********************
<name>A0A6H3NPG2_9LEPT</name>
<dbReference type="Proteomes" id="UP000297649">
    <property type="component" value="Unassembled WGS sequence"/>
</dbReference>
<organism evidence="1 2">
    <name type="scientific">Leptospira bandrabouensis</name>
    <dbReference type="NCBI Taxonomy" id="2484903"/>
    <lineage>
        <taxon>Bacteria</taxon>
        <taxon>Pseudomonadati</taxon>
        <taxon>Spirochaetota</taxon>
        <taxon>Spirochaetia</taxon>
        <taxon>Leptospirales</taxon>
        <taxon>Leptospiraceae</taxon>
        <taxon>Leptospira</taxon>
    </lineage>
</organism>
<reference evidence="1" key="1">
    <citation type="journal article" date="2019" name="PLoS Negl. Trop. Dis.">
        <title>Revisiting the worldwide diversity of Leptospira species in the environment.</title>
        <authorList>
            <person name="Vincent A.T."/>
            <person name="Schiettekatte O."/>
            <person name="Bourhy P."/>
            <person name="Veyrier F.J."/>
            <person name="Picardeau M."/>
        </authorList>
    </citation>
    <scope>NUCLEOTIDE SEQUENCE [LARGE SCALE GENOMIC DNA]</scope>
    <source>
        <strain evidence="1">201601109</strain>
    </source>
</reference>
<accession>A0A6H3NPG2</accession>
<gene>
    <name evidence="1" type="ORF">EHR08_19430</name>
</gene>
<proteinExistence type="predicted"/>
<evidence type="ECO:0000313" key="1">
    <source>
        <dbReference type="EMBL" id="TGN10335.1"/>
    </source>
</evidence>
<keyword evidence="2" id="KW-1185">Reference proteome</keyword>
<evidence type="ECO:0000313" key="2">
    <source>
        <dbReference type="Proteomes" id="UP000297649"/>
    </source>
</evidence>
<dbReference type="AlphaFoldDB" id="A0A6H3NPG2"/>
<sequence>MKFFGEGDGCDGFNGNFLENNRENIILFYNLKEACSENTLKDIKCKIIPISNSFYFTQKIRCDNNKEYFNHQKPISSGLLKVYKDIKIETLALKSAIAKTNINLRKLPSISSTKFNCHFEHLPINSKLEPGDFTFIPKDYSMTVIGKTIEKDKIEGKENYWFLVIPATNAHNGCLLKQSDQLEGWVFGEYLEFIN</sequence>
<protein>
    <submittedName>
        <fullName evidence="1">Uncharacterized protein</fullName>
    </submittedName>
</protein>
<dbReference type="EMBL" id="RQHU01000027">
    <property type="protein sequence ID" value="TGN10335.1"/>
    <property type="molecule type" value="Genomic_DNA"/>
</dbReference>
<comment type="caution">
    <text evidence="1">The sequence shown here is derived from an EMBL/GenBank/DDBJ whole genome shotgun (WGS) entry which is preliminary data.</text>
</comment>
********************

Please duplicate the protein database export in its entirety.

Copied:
<name>A0A6H3NPG2_9LEPT</name>
<dbReference type="Proteomes" id="UP000297649">
    <property type="component" value="Unassembled WGS sequence"/>
</dbReference>
<organism evidence="1 2">
    <name type="scientific">Leptospira bandrabouensis</name>
    <dbReference type="NCBI Taxonomy" id="2484903"/>
    <lineage>
        <taxon>Bacteria</taxon>
        <taxon>Pseudomonadati</taxon>
        <taxon>Spirochaetota</taxon>
        <taxon>Spirochaetia</taxon>
        <taxon>Leptospirales</taxon>
        <taxon>Leptospiraceae</taxon>
        <taxon>Leptospira</taxon>
    </lineage>
</organism>
<reference evidence="1" key="1">
    <citation type="journal article" date="2019" name="PLoS Negl. Trop. Dis.">
        <title>Revisiting the worldwide diversity of Leptospira species in the environment.</title>
        <authorList>
            <person name="Vincent A.T."/>
            <person name="Schiettekatte O."/>
            <person name="Bourhy P."/>
            <person name="Veyrier F.J."/>
            <person name="Picardeau M."/>
        </authorList>
    </citation>
    <scope>NUCLEOTIDE SEQUENCE [LARGE SCALE GENOMIC DNA]</scope>
    <source>
        <strain evidence="1">201601109</strain>
    </source>
</reference>
<accession>A0A6H3NPG2</accession>
<gene>
    <name evidence="1" type="ORF">EHR08_19430</name>
</gene>
<proteinExistence type="predicted"/>
<evidence type="ECO:0000313" key="1">
    <source>
        <dbReference type="EMBL" id="TGN10335.1"/>
    </source>
</evidence>
<keyword evidence="2" id="KW-1185">Reference proteome</keyword>
<evidence type="ECO:0000313" key="2">
    <source>
        <dbReference type="Proteomes" id="UP000297649"/>
    </source>
</evidence>
<dbReference type="AlphaFoldDB" id="A0A6H3NPG2"/>
<sequence>MKFFGEGDGCDGFNGNFLENNRENIILFYNLKEACSENTLKDIKCKIIPISNSFYFTQKIRCDNNKEYFNHQKPISSGLLKVYKDIKIETLALKSAIAKTNINLRKLPSISSTKFNCHFEHLPINSKLEPGDFTFIPKDYSMTVIGKTIEKDKIEGKENYWFLVIPATNAHNGCLLKQSDQLEGWVFGEYLEFIN</sequence>
<protein>
    <submittedName>
        <fullName evidence="1">Uncharacterized protein</fullName>
    </submittedName>
</protein>
<dbReference type="EMBL" id="RQHU01000027">
    <property type="protein sequence ID" value="TGN10335.1"/>
    <property type="molecule type" value="Genomic_DNA"/>
</dbReference>
<comment type="caution">
    <text evidence="1">The sequence shown here is derived from an EMBL/GenBank/DDBJ whole genome shotgun (WGS) entry which is preliminary data.</text>
</comment>